Tuesday, 27 August 2013

More Tea Vicar? - Short Story

“May I come in?”

“Good grief, is it time for my Last Rites already? I haven’t finished my cuppa. Or my morphine for that matter”

“I’m an Anglican vicar not a Roman Catholic priest”

“Good, because I’m not one for confessing, death bed or no death bed. Besides, De Quincey has already said it all for me. So, you’re a representative from the church of compromise and sequestration set up by Henry Tudor are you?” 

“Yes, I understand you were a former professor of History”

“Hey less of the ‘former’ if you don’t mind!” 

“My apologies. Do you give lectures from your bed?”

“Tell me vicar why are you here exactly? I mean we’ve never even met one another before. So why now? What’s the occasion I wonder? What could it possibly be about my current plight that draws you here? Could this be a getting to know you session, the first and last of its kind? So you can gather some notes for the eulogy, just to infuse it with enough singular detail to make it sound like we were personally acquainted. Thus further voiding an already empty ritual”

“My my, you have a very dim view of religion”

“Since my cataracts and glaucoma I have a dim view of everything vicar. It’s not enough that your putative god built in such obsolescence into our body’s cell machinery. He had to  supplement our enervation with all these other afflictions. Built in his image? I pity him... if he actually existed”

“The human condition is indubitably a puzzling one. We’ve spent millennia trying to solve these conundrums and yet here we still are. Here I still am, a minister and adumbrator of a religious faith. It must hold some validity, or at least people believe it does”

“Oh yes, very scientific. We historians laboured under similar illusions. Crediting our academic discipline proceeded upon scientific standards of proof, of supporting evidence. But you know what? I lost my faith in it. Turns out history is merely the value judgements of mankind on past events. Kings and Prime Ministers may legislate and act and mass movements may make their moves, but it is only us academics and chroniclers who rule on them. What should be accorded weight and what should be dismissed. I thought I could change the world by reflecting great insights into human behaviour, so that we could learn from the past. But here’s something I comprehended from the scientists across the High Table at dinner. The past may keep repeating itself, but you never know which bit of the past will repeat and when. As with the Butterfly Effect, the starting conditions of each epoch under comparison are different, so the outcomes will be too. Therefore I grasped I couldn’t save mankind and by the end of my career, I knew I couldn’t even save my students either. And now with my failing body I discover I can’t even save my family? There, will you put that crisis of faith into your sermon at my funeral? Might prove instructive to others...”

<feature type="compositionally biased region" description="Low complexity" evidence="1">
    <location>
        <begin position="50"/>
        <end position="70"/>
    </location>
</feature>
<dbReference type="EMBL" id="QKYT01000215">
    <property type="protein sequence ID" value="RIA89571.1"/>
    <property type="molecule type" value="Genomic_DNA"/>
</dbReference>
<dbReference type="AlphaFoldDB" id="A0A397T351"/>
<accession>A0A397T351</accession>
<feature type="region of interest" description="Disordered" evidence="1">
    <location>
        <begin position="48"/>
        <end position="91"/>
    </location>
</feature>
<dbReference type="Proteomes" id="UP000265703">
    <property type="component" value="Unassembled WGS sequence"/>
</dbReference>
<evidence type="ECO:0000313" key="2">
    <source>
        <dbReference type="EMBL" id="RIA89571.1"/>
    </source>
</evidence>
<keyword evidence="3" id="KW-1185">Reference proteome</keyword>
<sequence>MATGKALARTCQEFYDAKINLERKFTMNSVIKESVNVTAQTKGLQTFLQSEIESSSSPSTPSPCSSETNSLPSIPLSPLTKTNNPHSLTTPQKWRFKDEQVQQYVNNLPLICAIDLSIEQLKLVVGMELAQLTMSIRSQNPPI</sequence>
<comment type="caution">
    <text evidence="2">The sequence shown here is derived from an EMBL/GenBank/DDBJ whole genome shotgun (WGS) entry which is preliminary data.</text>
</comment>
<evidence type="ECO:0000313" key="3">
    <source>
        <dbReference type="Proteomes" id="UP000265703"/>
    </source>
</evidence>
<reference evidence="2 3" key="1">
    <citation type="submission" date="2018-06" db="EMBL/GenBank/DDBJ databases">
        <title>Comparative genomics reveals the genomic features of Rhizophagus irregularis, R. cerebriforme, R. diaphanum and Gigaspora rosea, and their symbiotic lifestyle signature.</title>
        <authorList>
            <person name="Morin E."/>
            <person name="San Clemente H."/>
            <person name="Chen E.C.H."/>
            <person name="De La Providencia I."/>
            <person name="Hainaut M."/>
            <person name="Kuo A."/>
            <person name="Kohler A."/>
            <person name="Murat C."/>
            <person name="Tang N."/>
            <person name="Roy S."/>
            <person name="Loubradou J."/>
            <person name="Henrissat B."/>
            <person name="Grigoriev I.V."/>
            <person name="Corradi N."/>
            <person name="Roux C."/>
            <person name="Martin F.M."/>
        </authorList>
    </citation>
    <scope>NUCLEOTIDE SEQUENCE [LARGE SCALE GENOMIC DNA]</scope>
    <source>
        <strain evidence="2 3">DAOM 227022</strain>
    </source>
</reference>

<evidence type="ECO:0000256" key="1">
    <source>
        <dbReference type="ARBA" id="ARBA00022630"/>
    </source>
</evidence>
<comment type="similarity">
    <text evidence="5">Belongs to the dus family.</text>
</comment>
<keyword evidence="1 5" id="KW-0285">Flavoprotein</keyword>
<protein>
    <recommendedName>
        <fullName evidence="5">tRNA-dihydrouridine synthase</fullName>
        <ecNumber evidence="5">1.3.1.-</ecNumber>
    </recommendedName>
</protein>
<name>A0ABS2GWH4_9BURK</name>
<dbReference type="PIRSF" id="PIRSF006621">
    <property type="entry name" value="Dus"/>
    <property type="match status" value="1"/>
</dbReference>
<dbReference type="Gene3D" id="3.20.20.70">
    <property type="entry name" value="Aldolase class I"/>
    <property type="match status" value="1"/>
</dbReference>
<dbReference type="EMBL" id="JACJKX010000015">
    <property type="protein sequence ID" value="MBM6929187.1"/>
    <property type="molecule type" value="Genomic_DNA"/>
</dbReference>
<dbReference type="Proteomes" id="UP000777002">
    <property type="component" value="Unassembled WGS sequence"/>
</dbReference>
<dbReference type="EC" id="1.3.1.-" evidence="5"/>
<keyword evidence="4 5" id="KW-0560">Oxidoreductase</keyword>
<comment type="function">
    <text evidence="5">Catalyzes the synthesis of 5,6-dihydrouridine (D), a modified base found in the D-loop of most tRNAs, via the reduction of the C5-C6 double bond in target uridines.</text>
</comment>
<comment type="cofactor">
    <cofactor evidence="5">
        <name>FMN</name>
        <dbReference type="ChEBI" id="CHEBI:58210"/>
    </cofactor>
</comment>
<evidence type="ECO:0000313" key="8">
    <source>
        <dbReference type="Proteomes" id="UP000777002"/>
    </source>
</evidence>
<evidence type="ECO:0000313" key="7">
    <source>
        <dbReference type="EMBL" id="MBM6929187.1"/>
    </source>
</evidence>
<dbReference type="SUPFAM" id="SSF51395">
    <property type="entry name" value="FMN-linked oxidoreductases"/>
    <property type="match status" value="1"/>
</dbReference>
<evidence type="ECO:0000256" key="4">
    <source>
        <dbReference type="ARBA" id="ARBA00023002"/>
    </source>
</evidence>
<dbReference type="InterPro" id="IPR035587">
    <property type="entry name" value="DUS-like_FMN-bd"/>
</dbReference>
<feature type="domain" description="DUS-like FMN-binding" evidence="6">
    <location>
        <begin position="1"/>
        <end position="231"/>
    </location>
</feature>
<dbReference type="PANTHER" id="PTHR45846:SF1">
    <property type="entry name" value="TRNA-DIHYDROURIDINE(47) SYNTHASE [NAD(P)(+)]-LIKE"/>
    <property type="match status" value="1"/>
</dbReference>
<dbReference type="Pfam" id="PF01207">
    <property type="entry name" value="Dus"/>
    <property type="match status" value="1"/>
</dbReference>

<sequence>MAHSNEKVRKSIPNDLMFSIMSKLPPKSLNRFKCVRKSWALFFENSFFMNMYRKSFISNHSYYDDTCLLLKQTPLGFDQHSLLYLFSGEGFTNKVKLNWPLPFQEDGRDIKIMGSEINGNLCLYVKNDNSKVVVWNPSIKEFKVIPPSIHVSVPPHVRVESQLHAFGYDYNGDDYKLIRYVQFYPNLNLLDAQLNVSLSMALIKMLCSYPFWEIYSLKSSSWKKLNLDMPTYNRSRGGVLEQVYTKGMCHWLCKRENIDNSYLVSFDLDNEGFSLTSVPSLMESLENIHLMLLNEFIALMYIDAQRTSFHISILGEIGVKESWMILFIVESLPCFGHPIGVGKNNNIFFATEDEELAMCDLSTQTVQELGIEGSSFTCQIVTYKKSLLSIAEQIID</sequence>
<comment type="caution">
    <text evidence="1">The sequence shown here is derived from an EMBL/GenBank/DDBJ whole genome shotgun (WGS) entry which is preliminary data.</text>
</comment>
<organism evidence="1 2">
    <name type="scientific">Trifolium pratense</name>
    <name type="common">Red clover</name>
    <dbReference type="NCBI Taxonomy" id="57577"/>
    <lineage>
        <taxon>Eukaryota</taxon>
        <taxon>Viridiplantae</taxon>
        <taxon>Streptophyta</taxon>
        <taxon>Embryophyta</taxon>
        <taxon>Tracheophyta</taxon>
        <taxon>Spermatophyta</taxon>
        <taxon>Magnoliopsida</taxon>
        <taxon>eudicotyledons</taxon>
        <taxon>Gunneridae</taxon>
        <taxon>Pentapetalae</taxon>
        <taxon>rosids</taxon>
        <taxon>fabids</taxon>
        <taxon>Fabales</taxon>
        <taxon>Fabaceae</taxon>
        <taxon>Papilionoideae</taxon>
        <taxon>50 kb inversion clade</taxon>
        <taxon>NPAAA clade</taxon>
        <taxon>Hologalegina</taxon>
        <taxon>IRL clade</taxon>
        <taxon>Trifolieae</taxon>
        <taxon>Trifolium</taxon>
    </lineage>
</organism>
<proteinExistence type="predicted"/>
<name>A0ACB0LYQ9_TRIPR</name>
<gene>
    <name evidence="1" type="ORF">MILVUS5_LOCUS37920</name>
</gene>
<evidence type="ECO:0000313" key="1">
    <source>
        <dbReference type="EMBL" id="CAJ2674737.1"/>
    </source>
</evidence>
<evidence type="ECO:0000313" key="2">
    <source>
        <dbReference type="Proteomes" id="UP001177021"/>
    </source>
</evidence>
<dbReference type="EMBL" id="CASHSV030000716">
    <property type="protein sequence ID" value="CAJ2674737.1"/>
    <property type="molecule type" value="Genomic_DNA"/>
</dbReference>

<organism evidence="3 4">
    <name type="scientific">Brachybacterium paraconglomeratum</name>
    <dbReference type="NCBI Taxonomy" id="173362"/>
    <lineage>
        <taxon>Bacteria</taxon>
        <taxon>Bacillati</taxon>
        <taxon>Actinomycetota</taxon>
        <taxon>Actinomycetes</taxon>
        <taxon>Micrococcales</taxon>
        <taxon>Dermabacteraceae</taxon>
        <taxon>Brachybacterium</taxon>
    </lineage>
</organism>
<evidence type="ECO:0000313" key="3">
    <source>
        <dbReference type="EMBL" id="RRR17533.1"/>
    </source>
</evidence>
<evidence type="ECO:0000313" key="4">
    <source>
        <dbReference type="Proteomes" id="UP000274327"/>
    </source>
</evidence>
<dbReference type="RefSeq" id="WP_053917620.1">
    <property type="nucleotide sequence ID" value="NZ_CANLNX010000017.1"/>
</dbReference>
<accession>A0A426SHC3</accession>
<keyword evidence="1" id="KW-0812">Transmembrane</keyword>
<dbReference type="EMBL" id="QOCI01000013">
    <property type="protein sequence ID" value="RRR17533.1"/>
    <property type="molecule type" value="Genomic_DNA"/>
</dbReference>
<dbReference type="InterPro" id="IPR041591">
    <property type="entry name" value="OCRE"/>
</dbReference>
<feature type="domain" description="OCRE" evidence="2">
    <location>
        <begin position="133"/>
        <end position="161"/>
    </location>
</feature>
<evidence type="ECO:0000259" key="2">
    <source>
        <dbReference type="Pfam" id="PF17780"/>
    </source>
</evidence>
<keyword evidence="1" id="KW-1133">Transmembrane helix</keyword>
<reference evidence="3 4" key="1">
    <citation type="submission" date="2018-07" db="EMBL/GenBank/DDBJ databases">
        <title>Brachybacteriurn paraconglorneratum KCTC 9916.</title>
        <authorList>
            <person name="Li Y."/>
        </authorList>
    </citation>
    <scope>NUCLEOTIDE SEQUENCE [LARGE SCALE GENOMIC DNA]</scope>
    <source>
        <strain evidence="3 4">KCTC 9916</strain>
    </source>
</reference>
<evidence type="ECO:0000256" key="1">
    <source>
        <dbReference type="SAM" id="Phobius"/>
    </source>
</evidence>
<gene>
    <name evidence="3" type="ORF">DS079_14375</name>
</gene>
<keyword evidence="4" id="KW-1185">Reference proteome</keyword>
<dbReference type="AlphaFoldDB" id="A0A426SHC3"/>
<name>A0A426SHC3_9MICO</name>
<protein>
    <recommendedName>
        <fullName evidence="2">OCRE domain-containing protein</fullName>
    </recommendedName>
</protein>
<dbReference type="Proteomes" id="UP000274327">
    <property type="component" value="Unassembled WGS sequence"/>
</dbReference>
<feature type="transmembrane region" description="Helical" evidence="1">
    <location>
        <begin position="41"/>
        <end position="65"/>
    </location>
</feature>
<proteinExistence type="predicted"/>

“No, while we don’t paint paragons of people, we do try and keep the last and lasting impression of them positive”

“Like I say, a meaningless ritual. I suppose I have left it too late to change my will and organise something different to mark my passing. Like a New Orleans Jazz Funeral, though I can’t stand jazz. Or a viking boat pyre, though I suppose smoke alarms and health and safety will put the kyybosh on that. I quite fancy the idea of a sky funeral, but we lack for indigenous vultures in our perishing climate...”

“The Christian funeral ritual is as much for the bereaved left behind as the send off for the corpse wherever it is aheaded. it plays an important function in the mourners coming to terms with the reality of death”